Despite continuing aversion to biotechnology in the European Union, farmers worldwide continue to plant transgenic crops at breakneck speed.

Globally, biotech acreage increased by 12% or 15 million acres in 2002, according to a new report from the International Service for the Acquisition of Agribiotech Applications (ISAAA). ISAAA is an organization with a mission to curb hunger and poverty by sharing crop biotech applications.

According to ISAAA, this is the sixth consecutive year farmers around the world have adopted biotech crops at a double-digit pace. Last year, global biotech acres reached 145 million acres. More than one-fifth of the global crop acreage of soybeans, corn, cotton and canola is now biotech.

And nearly 6 million farmers in 16 countries chose to plant biotech crops in 2002, up from 5 million farmers in 13 countries just the year before.

Those numbers are quite a vote of confidence for the biotech crops you plant. There's almost a hand-in-glove advantage, too, because there's more on the plus side of biotech than just the number of acres.

For example, biotech crops in the U.S. have also led to a 35% increase in no-till acres since 1996. In fact, 63% of growers surveyed cited herbicide-tolerant technology as the reason for going no-till, according to a recent Conservation Technology Information Center (CTIC) survey.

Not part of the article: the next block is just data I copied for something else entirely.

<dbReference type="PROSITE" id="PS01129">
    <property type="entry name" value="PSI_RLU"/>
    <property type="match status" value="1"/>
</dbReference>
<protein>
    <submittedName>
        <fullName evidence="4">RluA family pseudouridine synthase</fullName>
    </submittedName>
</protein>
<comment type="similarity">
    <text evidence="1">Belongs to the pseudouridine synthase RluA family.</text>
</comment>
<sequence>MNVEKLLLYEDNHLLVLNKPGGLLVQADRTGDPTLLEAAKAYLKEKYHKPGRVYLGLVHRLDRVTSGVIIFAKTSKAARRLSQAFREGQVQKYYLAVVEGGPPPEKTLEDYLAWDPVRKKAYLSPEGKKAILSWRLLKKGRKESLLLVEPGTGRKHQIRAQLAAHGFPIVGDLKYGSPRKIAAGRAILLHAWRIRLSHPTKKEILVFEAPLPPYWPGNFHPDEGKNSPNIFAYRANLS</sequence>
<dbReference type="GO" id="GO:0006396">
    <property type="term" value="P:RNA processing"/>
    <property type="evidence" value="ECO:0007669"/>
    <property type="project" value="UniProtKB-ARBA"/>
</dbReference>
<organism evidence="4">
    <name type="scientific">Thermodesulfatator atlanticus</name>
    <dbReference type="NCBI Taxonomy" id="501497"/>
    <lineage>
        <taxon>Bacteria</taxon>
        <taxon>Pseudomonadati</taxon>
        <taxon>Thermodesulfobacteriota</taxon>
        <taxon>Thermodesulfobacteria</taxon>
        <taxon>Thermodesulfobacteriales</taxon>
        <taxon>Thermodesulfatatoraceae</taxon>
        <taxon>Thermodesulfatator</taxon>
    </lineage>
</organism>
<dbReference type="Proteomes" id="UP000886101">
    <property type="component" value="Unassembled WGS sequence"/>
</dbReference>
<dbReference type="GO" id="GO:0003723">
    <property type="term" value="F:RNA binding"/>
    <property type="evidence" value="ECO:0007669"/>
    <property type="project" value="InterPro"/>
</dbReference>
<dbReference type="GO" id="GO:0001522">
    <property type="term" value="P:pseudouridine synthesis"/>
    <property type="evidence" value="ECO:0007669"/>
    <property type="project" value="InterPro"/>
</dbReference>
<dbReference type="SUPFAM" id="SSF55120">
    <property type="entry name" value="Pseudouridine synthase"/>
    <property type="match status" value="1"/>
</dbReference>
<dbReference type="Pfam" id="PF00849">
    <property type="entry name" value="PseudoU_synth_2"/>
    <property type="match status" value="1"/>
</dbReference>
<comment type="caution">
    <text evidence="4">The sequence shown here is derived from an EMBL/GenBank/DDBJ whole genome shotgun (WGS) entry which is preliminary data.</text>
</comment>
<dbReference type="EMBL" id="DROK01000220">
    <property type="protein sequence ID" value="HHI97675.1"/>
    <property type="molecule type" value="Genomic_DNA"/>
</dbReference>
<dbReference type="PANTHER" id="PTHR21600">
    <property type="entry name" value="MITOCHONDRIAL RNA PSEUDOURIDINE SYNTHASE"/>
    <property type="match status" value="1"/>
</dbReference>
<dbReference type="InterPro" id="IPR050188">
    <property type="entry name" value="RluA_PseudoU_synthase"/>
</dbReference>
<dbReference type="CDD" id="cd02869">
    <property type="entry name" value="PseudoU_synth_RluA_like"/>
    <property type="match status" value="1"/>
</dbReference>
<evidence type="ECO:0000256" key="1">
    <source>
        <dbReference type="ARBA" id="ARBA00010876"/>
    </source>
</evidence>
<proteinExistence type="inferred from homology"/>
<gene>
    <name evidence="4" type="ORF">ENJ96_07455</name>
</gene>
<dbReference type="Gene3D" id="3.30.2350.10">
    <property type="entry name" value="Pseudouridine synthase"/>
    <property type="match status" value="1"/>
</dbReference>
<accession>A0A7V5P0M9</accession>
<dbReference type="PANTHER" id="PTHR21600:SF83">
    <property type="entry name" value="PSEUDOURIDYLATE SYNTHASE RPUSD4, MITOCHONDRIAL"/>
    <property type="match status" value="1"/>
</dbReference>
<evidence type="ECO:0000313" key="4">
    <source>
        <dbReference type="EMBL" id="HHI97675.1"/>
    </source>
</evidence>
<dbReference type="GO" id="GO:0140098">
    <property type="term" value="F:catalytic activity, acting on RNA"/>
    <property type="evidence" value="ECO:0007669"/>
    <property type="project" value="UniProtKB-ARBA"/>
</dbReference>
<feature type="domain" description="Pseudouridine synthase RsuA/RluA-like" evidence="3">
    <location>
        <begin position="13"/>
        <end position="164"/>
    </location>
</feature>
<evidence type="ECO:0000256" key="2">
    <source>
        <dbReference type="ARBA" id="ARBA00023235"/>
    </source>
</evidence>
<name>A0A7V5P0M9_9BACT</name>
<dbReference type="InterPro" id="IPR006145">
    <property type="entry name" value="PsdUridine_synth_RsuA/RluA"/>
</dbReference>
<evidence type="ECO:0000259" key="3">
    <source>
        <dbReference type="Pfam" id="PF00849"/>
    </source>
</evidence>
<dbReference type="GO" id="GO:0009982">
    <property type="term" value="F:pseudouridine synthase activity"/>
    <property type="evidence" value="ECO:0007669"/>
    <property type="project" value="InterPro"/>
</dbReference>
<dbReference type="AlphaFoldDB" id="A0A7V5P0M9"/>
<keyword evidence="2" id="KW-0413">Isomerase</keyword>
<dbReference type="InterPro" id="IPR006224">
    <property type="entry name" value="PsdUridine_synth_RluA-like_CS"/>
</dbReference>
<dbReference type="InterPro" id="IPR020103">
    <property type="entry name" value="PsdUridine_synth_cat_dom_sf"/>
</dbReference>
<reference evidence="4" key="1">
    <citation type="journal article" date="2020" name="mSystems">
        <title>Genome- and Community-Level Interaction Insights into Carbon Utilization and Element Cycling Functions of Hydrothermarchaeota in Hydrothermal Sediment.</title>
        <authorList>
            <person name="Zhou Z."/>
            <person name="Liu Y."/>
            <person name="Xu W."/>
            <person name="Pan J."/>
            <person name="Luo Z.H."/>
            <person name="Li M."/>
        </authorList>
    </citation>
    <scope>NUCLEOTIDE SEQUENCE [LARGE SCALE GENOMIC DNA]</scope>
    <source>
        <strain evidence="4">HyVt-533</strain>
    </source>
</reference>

With no-till, of course, there's a reduction in soil erosion, better air and water quality and other benefits. So next time you're caught defending the value of biotechnology and subsequently, no-till, here are some stats from CTIC to keep handy.

  • Conservation tillage reduces soil erosion caused by wind and water by almost 1 billion tons/year, a 30% improvement since the early 1980s.

  • Farmers save more than 309 million gallons/year of fuel with conservation tillage practices. That savings reduces greenhouse gasses released from burning fuel by more than 1 billion pounds of carbon dioxide a year.

  • Reduced soil erosion results in less sediment polluting water, which saved an estimated $3.5 billion in 2002 for such things as water treatment and lost recreation costs.

The result? “We now have more affordable drinking water because farmers tripled the number of acres they planted with conservation tillage in the past two decades,” says Dan Towery, CTIC natural resources specialist.

So as more biotech begets more conservation tillage, agronomic and conservation pluses keep stacking up. How could that dynamic duo ever be a bad thing?